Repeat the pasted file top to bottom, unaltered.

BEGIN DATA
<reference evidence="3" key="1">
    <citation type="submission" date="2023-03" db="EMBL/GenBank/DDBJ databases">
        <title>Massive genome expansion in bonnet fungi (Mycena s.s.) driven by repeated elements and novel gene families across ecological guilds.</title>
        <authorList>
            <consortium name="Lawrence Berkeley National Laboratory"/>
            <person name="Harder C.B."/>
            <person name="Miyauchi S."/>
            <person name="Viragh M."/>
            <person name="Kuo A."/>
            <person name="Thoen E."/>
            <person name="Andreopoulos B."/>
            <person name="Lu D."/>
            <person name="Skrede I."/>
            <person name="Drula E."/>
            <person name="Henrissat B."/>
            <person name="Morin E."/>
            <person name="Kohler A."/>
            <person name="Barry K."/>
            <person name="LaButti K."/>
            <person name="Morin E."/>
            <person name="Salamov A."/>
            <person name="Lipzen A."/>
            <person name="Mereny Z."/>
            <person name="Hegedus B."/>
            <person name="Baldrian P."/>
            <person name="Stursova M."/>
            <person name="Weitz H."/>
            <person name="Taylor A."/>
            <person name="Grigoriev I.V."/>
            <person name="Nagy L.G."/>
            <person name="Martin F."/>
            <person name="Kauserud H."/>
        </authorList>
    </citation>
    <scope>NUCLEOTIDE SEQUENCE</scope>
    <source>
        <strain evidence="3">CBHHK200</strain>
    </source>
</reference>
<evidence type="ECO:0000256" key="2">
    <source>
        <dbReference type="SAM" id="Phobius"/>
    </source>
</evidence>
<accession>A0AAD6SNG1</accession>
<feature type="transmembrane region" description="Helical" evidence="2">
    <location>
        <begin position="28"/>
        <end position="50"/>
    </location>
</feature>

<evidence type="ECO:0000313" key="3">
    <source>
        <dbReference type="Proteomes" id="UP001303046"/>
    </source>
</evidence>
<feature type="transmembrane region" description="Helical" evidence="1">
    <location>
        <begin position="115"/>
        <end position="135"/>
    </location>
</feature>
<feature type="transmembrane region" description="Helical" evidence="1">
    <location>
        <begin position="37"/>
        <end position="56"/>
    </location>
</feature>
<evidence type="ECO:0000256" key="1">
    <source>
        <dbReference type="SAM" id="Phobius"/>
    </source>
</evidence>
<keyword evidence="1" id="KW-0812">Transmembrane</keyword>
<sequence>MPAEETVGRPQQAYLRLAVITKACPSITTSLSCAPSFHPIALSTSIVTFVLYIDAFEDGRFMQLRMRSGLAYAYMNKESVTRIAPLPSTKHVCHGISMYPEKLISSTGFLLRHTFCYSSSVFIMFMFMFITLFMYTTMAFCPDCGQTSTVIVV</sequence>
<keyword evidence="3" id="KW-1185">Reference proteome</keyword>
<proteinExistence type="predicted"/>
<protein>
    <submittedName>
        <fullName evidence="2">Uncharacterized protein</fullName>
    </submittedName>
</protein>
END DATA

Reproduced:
<reference evidence="3" key="1">
    <citation type="submission" date="2023-03" db="EMBL/GenBank/DDBJ databases">
        <title>Massive genome expansion in bonnet fungi (Mycena s.s.) driven by repeated elements and novel gene families across ecological guilds.</title>
        <authorList>
            <consortium name="Lawrence Berkeley National Laboratory"/>
            <person name="Harder C.B."/>
            <person name="Miyauchi S."/>
            <person name="Viragh M."/>
            <person name="Kuo A."/>
            <person name="Thoen E."/>
            <person name="Andreopoulos B."/>
            <person name="Lu D."/>
            <person name="Skrede I."/>
            <person name="Drula E."/>
            <person name="Henrissat B."/>
            <person name="Morin E."/>
            <person name="Kohler A."/>
            <person name="Barry K."/>
            <person name="LaButti K."/>
            <person name="Morin E."/>
            <person name="Salamov A."/>
            <person name="Lipzen A."/>
            <person name="Mereny Z."/>
            <person name="Hegedus B."/>
            <person name="Baldrian P."/>
            <person name="Stursova M."/>
            <person name="Weitz H."/>
            <person name="Taylor A."/>
            <person name="Grigoriev I.V."/>
            <person name="Nagy L.G."/>
            <person name="Martin F."/>
            <person name="Kauserud H."/>
        </authorList>
    </citation>
    <scope>NUCLEOTIDE SEQUENCE</scope>
    <source>
        <strain evidence="3">CBHHK200</strain>
    </source>
</reference>
<evidence type="ECO:0000256" key="2">
    <source>
        <dbReference type="SAM" id="Phobius"/>
    </source>
</evidence>
<accession>A0AAD6SNG1</accession>
<feature type="transmembrane region" description="Helical" evidence="2">
    <location>
        <begin position="28"/>
        <end position="50"/>
    </location>
</feature>

<evidence type="ECO:0000313" key="3">
    <source>
        <dbReference type="Proteomes" id="UP001303046"/>
    </source>
</evidence>
<feature type="transmembrane region" description="Helical" evidence="1">
    <location>
        <begin position="115"/>
        <end position="135"/>
    </location>
</feature>
<feature type="transmembrane region" description="Helical" evidence="1">
    <location>
        <begin position="37"/>
        <end position="56"/>
    </location>
</feature>
<evidence type="ECO:0000256" key="1">
    <source>
        <dbReference type="SAM" id="Phobius"/>
    </source>
</evidence>
<keyword evidence="1" id="KW-0812">Transmembrane</keyword>
<sequence>MPAEETVGRPQQAYLRLAVITKACPSITTSLSCAPSFHPIALSTSIVTFVLYIDAFEDGRFMQLRMRSGLAYAYMNKESVTRIAPLPSTKHVCHGISMYPEKLISSTGFLLRHTFCYSSSVFIMFMFMFITLFMYTTMAFCPDCGQTSTVIVV</sequence>
<keyword evidence="3" id="KW-1185">Reference proteome</keyword>
<proteinExistence type="predicted"/>
<protein>
    <submittedName>
        <fullName evidence="2">Uncharacterized protein</fullName>
    </submittedName>
</protein>